Baby Boomer intergenerational theft extends into political representation
Baby boomers' wealth explodes
This week Roy Morgan published its annual State of the Nation survey showing a stunning rise in the wealth of New Zealanders aged 55 and over.
The survey of 5000 older New Zealanders asked them how much they were worth and how much debt they had compared with the broader population.
The report confirms an extraordinary shift in the structure of wealth in New Zealand, raising important questions for politicians, policy makers and voters. Anyone aged 30 or lower should look away now. It may prove too painful to read.
Who will rid me of this troublesome generation? I'm not speaking as a bitter Gen Xer who has been forced to pay for all the privileges of a liberal democracy that Baby Boomers have exhausted while property speculating Gen Xers out of a first home. I'm not talking about the naked intergenerational theft of propping up their retirement funds while the rest of us pay for our own and I'm not talking about the manner in which these damned boomers hold on for dear life to the tops of the domestic career platforms exacerbating the fleeing overseas of Gen Xers, no I'm talking about the impact these boomers have on the election.
When the boomer weekly NZ Listener has Linda Clark on their cover bitching about having to change careers, you know that once again the cultural froth from the leafier suburbs of NZ are dominating all political dialogue.
Interesting research paper that the Parliamentary library has just put out “Final Results for the 2011 New Zealand General Election and Referendum”, highlights growing boomer power.
The 60+ age group is now the single largest voting block (821,500 voters) in NZ, representing 25% of all voters, and up from the 21% share this age group accounted for in 1996. The under 30 age group are 22% of the total voting age population, but accounted for 67% of the total eligible voters who were not enrolled for last year’s general election.
Boomer privilege is crushing the rest of the country, not simply in terms of reaping the benefits of a life of free public services and cherished rights watered down for the rest of society, but in terms of their vast political weight bearing down on the rest of us. We need strategies focused on empowering the rest of society to balance the never ending demands of the boomer generation, we need to re-enfranchise those disempowered. I've discussed these strategies in The Universal Suffrage Project 2014.
1: Lower the voting age to 16 alongside civics education classes in School to start the passion for democracy at a younger age. Taxation without representation is that most heinous of high crimes against citizens and taxing 16 and 17 year olds minus their right to say how that tax should be spent is worth expanding the franchise of democracy all on its own minus the wider social good of allowing the young their say.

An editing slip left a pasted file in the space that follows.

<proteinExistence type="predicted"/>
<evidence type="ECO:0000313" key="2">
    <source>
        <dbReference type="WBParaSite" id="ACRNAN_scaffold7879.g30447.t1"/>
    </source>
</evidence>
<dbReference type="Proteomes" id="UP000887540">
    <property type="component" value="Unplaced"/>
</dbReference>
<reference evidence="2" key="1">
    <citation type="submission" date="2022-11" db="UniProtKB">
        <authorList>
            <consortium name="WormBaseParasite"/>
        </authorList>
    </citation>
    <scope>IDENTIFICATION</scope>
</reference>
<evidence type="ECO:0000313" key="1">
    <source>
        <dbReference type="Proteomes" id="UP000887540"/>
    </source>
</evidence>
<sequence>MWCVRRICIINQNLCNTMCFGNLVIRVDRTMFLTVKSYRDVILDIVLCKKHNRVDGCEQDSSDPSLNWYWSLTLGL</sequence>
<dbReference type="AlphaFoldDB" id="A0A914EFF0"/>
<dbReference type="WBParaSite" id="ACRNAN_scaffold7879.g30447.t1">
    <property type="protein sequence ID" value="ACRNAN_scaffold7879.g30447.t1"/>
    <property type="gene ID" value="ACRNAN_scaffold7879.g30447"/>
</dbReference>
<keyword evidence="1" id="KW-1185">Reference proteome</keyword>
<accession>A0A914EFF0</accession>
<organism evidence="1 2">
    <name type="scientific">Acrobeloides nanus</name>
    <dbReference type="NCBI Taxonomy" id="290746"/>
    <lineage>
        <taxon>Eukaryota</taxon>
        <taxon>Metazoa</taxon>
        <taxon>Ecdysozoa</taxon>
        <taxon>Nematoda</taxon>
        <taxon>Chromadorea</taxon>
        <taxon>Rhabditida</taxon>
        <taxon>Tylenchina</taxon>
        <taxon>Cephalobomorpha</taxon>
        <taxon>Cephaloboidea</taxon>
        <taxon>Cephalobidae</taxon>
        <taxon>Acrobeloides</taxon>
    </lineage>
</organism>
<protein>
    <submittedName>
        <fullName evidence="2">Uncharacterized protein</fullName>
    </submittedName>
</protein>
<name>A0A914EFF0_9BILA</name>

2: Allow any voter to go onto the unpublished electoral roll and make the process as easy as ticking a box. So many of our citizens are on the run from debt collectors or abusive spouses that they refuse to enroll so as to not be detected. Any NZer can go onto the unpublished roll but the Electoral Commission goes out of its way to demand all sorts of reasons for it to occur. If the end point is to make it as easy as possible for citizens to participate, streaming this process and making it as easy as a box tick is a priority.
3: Make the date of the election a Wednesday and make it a public holiday. We bitch so much in this country about not having a day we can celebrate as NZers because white people feel so guilty about Waitangi Day, why not search for that which binds us and celebrate that? Election Day should be a celebration because we are one of the few privileged nations around the planet that allows political leadership to change minus violence and repression. Our exercising of the right to vote peacefully is celebration in itself and making it a mid week public holiday would do more for participation rates than any single thing the Justice and Electoral Select Committee review could endorse.
4: The National Party as part of their disgustingly unethical redneck tough on crime posturing passed law stripping prisoners of their rights to vote. Removing a prisoner incarcerated for less than 3 years their ability to vote removes any connection a prisoner might have with civil society. The argument is that prisoners who are inside for less than 3 years should be able to vote because the decision of the election will impact them one way or another once they are released within the lifetime of that Government. Nationals redneck worship by stripping prisoners of their right to vote puts us on the opposite side of the European Court of Human Rights who have argued against this type of prisoner flogging. Their argument is that incarceration doesn't remove your human right to vote, this is a positron far too intellectual for the National Party who seem more comfortable at farmer shed lynchings than the finer details of how the state should treat the incarcerated.
5: Expand the civics course in schools to immigrant communities and make the course a compulsory part of becoming a NZer so that new citizens know their civic rights and responsibilities.We do our new citizens a terrible disservice by not extending any hand of welcome when they become NZers other than a certificate ceremony. How can we expect them to interact in civil society with all the autonomy citizens have if the history and cultural norms haven't been explained?
We need to engineer a new democratic focus that promotes the interests of younger generations and doesn't leave the country to the whims of a bloated locust generation whose sense of entitlement is now putting the rest of the system at risk.